Each of the tutors created an online profile of themselves so the student could choose who teaches them, based on their personality and availability. 

The funds will help our young students recharge their batteries

A spokesperson for Activate said: “Having worked on peer tuition before at our City of Oxford campus, we recognised the value that young people brought to our students’ learning process.

“By working with Yipiyap we have been able to roll out this innovative approach at scale and in a timeframe where it will benefit those learners going into their GCSE resits in November.”

Between 600 and 700 students resitting their maths and English exams this month will “directly” benefit from Yipiyap’s provision, the spokesperson added, and roughly 5,000 students across Activate’s seven colleges will benefit from other schemes funded under the programme, including subject specific catchup tuition and performance coaches.

College group NCG is approaching catch-up tuition with a similar tack and has used some of the £1.5 million of funding from the tuition fund on specialist tutoring services, such as educational charity Get Further, which uses graduate students to provide tuition on-site and via the internet.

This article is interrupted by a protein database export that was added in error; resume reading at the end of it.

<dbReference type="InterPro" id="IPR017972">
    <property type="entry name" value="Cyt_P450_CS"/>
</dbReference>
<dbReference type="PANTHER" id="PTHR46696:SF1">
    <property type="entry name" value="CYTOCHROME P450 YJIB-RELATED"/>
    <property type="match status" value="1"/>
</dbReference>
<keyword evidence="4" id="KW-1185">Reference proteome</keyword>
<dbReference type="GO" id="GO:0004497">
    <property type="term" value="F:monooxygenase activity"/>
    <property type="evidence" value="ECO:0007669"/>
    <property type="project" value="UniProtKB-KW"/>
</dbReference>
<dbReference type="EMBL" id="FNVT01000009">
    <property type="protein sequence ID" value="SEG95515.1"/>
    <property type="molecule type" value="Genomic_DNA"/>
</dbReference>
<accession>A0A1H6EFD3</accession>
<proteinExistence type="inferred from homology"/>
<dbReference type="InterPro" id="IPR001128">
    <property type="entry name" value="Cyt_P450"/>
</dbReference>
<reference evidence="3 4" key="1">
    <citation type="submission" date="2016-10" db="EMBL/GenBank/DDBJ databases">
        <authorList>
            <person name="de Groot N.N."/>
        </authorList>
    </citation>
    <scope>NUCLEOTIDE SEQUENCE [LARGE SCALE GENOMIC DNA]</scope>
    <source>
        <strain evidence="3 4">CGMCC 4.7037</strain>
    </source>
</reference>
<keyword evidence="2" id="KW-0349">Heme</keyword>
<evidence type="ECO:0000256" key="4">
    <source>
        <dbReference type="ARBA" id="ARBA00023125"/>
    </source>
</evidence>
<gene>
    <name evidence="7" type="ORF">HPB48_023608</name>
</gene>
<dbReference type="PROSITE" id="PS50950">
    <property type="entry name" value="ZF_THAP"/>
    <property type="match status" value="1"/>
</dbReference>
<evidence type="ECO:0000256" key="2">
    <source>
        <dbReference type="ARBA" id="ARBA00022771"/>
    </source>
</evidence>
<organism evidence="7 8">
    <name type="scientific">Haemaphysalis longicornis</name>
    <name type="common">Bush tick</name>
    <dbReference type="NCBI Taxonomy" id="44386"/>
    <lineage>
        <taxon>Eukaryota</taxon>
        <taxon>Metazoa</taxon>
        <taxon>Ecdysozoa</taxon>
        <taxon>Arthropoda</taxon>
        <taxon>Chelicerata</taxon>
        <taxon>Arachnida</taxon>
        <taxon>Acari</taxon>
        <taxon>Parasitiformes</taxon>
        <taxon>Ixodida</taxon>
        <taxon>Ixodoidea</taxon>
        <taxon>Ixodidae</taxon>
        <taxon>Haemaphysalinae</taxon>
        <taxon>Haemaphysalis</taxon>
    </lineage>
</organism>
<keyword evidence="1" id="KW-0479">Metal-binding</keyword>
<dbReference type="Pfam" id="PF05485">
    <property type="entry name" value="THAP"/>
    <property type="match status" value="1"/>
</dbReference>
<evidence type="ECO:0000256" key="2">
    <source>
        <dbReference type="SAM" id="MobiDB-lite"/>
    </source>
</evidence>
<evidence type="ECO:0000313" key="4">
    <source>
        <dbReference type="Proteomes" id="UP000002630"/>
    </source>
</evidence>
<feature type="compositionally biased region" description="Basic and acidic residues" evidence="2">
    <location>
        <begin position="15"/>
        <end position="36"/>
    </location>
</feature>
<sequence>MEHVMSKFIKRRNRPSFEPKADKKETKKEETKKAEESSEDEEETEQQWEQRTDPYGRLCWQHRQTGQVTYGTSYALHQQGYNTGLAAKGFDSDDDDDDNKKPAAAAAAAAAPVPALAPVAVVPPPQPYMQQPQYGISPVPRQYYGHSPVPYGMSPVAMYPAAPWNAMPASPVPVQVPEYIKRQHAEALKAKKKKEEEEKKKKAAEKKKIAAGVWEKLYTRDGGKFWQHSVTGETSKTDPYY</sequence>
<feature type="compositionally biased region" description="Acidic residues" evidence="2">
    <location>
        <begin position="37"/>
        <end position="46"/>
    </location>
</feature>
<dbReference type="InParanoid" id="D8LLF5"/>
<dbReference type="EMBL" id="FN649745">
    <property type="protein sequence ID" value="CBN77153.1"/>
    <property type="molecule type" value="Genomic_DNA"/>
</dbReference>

The 5,000 NCG students this funding covers can also benefit from small group tutoring sessions, including some that ran during half-term, and expansions to the group’s English and maths teaching teams and pastoral and learning support teams.

Meanwhile, Birkenhead Sixth Form College has spent the £46,000 it received, which will cover 132 students, on an academic skills tutor to help students’ writing skills and a pastoral support worker who helps students organise their studies and ensures that they have a go-to person for their needs.

Carol Layall, director of quality of education at the Yorkshire-based Luminate Education Group, said the £1.3 million it received from the tuition fund for its colleges is a “good chunk of money”, which it is spending on helping nearly 9,000 students. 

With the funding, Luminate is putting on breakfast, lunchtime and after-college sessions to provide the catch-up tuition and have recruited “several” English and maths teachers, study support coaches, and English and maths coaches.

Carol Layall

Layall also said their sixth-form “has got a study support coach, so that’s about getting students back into studying, developing study skills, making sure they were at the right level to take on that A-level provision”.

But making up for lost learning is not the only objective college leaders have got their eye on for this money.

City of Bristol principal Andy Forbes has placed a heavy emphasis on using the £474,000 the college received to manage students’ mental health and classroom performance, saying: “The catch-up funds will help our young students get their batteries re-charged as they come back into education after the lockdown.”